Love them or hate them, you cannot deny that Jackyl is a unique band. Fronted by the always entertaining Jesse James Dupree, these guys have been rocking hard since releasing their 1992 debut record. Crass, eccentric, politically incorrect, and everything in between, these guys made a name for themselves and definitely left an impact on those that listened to them. While often lumped in with the “hair/glam scene” they really had next to nothing in common with this kind of music, drawing their influence from other places. They are also about the only band on the face of the globe to utilize a chainsaw as a musical instrument (for the newbies out there, I am NOT making that up!)
Jackyl has survived and endured for a quarter century now. Scheduled for release on August 5, 2016, ROWYCO will be the eighth studio album from the group, released on Mighty Loud Records. In interviews, Dupree has claimed that this album would be the band’s most “personal” from a lyrical standpoint. Over the years, the group has released several albums, though their 1992 debut has always remained the main focal point and favorite of many a fan, old and new alike.
Admittedly, I myself have not heard every single Jackyl album ever released, but I was eager to hear the new release from the band nonetheless. Dupree’s words regarding the album’s impending release are certainly bold, but does the album deliver from that standpoint? Does it retain the band’s signature sense of crude, politically incorrect humor? And perhaps most importantly of all, is it any good?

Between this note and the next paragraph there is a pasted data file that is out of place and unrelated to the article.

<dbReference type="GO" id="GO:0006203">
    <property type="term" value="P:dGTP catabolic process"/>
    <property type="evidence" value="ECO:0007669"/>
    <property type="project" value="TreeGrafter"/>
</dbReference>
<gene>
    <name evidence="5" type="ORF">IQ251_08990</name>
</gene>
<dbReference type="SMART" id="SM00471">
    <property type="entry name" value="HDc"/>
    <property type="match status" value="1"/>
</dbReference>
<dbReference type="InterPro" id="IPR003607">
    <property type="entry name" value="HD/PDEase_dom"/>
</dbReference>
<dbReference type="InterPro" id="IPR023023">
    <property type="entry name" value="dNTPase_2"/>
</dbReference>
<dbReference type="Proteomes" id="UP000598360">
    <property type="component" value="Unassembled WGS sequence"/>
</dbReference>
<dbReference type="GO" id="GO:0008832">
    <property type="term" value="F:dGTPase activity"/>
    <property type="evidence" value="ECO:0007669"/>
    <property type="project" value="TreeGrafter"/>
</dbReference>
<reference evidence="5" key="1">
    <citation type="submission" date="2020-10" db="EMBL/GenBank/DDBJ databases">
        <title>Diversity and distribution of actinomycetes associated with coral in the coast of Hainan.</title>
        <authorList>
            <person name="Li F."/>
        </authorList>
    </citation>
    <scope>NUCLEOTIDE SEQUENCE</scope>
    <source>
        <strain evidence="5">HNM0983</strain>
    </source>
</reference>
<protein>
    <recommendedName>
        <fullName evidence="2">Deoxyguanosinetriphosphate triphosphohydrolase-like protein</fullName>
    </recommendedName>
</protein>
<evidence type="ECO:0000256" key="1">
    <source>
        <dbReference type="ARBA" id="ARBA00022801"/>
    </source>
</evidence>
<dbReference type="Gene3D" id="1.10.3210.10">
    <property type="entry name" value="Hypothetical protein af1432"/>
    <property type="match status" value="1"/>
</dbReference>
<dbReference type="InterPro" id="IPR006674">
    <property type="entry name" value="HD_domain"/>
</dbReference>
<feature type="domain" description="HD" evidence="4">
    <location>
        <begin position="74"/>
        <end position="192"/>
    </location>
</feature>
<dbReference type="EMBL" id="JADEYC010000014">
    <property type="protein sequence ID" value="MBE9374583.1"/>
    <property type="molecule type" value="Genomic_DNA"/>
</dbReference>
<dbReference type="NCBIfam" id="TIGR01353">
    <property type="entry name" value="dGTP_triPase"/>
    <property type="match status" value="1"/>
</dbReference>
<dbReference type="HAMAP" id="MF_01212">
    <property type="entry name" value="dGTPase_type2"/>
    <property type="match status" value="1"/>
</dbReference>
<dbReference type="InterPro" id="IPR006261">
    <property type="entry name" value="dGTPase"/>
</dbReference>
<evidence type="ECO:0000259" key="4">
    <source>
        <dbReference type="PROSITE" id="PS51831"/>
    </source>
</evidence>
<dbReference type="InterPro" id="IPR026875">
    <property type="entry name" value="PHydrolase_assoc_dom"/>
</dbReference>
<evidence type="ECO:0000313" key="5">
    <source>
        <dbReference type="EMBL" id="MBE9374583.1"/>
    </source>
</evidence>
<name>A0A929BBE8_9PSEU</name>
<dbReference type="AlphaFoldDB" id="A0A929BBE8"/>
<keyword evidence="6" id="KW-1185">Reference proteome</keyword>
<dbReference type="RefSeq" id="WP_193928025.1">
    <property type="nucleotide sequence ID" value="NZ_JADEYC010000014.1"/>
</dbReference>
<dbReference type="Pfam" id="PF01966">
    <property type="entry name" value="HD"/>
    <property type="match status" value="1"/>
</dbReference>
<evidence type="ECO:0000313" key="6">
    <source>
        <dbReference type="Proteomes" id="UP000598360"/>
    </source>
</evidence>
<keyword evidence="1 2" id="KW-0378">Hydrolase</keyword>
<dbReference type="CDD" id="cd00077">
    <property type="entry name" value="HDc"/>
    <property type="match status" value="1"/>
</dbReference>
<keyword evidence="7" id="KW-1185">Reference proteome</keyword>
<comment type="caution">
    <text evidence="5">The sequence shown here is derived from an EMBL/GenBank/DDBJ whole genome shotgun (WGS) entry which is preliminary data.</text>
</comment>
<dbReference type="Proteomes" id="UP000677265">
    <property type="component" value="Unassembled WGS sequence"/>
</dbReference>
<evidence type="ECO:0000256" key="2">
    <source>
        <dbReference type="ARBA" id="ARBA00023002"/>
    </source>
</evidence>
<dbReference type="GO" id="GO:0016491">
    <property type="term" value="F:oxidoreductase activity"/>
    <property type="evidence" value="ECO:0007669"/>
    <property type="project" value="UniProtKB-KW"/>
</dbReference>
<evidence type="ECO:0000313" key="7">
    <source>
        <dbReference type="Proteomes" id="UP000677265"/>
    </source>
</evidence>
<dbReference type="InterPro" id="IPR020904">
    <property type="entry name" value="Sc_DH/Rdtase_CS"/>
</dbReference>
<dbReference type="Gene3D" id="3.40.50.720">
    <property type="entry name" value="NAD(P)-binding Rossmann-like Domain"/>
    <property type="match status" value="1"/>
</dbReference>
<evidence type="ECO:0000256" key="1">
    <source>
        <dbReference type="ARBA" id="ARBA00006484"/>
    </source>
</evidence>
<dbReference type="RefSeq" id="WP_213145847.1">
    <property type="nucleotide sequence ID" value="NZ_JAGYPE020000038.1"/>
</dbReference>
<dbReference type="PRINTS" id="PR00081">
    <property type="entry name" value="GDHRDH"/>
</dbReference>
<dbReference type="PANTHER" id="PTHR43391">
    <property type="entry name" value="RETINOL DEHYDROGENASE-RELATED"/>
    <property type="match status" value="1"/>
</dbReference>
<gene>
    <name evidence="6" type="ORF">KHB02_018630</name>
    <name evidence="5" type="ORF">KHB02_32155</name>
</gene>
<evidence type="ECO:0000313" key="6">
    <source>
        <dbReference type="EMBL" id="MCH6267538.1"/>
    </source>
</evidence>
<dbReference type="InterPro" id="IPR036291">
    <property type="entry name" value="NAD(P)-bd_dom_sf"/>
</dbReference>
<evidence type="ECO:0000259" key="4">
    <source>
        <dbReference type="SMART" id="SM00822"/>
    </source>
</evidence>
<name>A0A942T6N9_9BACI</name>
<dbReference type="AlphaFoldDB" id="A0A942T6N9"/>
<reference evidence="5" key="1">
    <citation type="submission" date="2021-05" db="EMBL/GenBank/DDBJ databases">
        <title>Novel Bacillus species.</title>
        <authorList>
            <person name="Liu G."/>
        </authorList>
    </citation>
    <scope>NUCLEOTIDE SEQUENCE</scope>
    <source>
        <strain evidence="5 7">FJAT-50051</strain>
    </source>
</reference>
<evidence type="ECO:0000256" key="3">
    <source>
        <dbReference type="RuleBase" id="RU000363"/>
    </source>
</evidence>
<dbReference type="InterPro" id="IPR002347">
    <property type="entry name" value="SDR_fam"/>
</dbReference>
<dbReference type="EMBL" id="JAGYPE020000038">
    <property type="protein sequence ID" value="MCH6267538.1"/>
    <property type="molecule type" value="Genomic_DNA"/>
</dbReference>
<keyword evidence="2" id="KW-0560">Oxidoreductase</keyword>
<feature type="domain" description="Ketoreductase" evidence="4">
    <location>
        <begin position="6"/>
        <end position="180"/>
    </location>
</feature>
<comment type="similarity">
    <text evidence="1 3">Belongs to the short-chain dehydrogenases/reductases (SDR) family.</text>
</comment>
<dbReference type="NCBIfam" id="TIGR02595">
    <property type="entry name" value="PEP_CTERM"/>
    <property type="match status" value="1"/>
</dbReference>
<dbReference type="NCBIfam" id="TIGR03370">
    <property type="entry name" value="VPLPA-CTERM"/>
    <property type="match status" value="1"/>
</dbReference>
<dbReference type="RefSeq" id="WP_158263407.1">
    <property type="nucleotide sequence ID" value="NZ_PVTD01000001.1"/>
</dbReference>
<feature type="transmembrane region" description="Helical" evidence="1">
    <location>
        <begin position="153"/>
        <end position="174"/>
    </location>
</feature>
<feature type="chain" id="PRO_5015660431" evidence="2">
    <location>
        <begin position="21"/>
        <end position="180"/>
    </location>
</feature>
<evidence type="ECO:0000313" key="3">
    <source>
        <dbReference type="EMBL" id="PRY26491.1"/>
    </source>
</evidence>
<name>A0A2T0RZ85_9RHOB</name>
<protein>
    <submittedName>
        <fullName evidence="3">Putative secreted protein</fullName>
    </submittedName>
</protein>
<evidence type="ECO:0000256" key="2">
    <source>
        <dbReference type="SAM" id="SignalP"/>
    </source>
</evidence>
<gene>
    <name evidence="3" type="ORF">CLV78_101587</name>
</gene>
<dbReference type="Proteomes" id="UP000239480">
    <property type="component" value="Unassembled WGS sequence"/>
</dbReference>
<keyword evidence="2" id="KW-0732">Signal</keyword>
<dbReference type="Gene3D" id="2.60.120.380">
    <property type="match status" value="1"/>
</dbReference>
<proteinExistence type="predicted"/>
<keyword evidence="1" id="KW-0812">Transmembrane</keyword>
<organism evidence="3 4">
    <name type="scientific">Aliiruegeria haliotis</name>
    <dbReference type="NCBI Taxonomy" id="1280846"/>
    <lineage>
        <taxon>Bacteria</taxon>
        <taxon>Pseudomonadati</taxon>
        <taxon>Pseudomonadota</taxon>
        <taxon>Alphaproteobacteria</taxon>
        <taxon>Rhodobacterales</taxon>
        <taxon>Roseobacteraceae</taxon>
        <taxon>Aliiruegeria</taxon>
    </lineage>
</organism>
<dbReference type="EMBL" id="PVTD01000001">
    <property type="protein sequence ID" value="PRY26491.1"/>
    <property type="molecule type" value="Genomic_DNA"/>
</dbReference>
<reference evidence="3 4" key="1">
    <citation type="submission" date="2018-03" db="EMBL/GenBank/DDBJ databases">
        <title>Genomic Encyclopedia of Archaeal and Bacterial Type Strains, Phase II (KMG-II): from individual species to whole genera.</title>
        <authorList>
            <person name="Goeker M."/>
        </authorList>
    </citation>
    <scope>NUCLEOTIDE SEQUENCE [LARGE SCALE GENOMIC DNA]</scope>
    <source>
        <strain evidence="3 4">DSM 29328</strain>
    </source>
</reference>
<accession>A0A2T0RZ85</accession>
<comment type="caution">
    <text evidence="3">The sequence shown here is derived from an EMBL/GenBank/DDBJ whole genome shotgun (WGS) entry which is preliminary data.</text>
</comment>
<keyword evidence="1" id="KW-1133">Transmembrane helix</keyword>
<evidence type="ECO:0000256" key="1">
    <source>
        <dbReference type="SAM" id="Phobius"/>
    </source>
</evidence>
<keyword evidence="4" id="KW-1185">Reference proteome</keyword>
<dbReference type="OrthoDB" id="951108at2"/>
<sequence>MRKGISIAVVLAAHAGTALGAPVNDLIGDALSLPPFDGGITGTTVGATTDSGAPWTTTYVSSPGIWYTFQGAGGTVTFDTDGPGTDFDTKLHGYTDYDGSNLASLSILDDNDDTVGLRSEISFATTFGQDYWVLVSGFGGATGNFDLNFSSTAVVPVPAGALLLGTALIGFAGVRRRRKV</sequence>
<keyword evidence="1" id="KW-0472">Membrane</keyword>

ROWYCO is more modern in sound than other Jackyl releases of the past, but it is still undeniably Jackyl. If you were a fan of the band’s past work, this is one of their strongest releases in years, if not their best work since the 1990s. If you are not a fan it is not an album likely to change your mind, for better or for worse. There is more mature songwriting, but all of the dirty jokes and profanity are on display throughout the release. It stands as a diverse effort, though those wanting to hear a chainsaw may be disappointed in that regard. Dupree is still the star of the show, singing the songs in a vocal style clearly influenced by AC/DC’s Brian Johnson (who has actually guested on Jackyl recordings in the past). Personally, this fan is glad to see that Jackyl does not take the coward’s way out and try to remake their debut with each and every new album. Results have been hit and miss on some prior efforts, but the raunchy southern hard rock rockers that taught us to expect the unexpected certainly stay true to that mantra here, and strike gold on more than a few tracks. This fan likes to rock hard and to laugh, and I did plenty of both both while giving ROWYCO a listen.
Jackyl is unique and remains the same band at heart they have always been, fusing hard, blues-infused rock with a patented sense of humor and raunchy style that their peers could never replicate. The result here is that this is a solid release from a criminally overlooked band that deserves a second look. If you are not a fan, it is unlikely ROWYCO will change your mind, but this longtime lover of the debut record saw this as the best release the group put out in years. Strongly recommended!